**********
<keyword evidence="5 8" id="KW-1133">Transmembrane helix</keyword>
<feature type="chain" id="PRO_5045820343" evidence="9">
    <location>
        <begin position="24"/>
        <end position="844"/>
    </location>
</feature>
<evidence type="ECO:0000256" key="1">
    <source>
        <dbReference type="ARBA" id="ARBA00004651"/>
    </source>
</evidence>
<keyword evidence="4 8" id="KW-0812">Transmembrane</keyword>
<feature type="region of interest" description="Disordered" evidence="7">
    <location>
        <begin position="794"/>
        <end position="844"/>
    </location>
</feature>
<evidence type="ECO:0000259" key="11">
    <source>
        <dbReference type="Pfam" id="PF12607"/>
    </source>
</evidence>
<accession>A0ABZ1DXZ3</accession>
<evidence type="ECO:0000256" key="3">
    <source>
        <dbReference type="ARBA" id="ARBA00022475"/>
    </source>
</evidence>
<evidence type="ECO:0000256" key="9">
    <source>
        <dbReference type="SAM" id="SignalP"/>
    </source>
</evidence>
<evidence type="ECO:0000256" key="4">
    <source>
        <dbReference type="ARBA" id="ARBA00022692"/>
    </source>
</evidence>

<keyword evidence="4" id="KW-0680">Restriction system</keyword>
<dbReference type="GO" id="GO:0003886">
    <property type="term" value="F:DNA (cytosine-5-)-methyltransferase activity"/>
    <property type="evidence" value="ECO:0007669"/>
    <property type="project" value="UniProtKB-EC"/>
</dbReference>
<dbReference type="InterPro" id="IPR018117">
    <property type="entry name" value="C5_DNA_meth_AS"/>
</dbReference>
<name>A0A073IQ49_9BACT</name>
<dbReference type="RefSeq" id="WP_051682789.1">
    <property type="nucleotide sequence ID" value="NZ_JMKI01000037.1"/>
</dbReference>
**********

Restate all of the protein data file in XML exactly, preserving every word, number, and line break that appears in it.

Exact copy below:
<keyword evidence="5 8" id="KW-1133">Transmembrane helix</keyword>
<feature type="chain" id="PRO_5045820343" evidence="9">
    <location>
        <begin position="24"/>
        <end position="844"/>
    </location>
</feature>
<evidence type="ECO:0000256" key="1">
    <source>
        <dbReference type="ARBA" id="ARBA00004651"/>
    </source>
</evidence>
<keyword evidence="4 8" id="KW-0812">Transmembrane</keyword>
<feature type="region of interest" description="Disordered" evidence="7">
    <location>
        <begin position="794"/>
        <end position="844"/>
    </location>
</feature>
<evidence type="ECO:0000259" key="11">
    <source>
        <dbReference type="Pfam" id="PF12607"/>
    </source>
</evidence>
<accession>A0ABZ1DXZ3</accession>
<evidence type="ECO:0000256" key="3">
    <source>
        <dbReference type="ARBA" id="ARBA00022475"/>
    </source>
</evidence>
<evidence type="ECO:0000256" key="9">
    <source>
        <dbReference type="SAM" id="SignalP"/>
    </source>
</evidence>
<evidence type="ECO:0000256" key="4">
    <source>
        <dbReference type="ARBA" id="ARBA00022692"/>
    </source>
</evidence>

<keyword evidence="4" id="KW-0680">Restriction system</keyword>
<dbReference type="GO" id="GO:0003886">
    <property type="term" value="F:DNA (cytosine-5-)-methyltransferase activity"/>
    <property type="evidence" value="ECO:0007669"/>
    <property type="project" value="UniProtKB-EC"/>
</dbReference>
<dbReference type="InterPro" id="IPR018117">
    <property type="entry name" value="C5_DNA_meth_AS"/>
</dbReference>
<name>A0A073IQ49_9BACT</name>
<dbReference type="RefSeq" id="WP_051682789.1">
    <property type="nucleotide sequence ID" value="NZ_JMKI01000037.1"/>
</dbReference>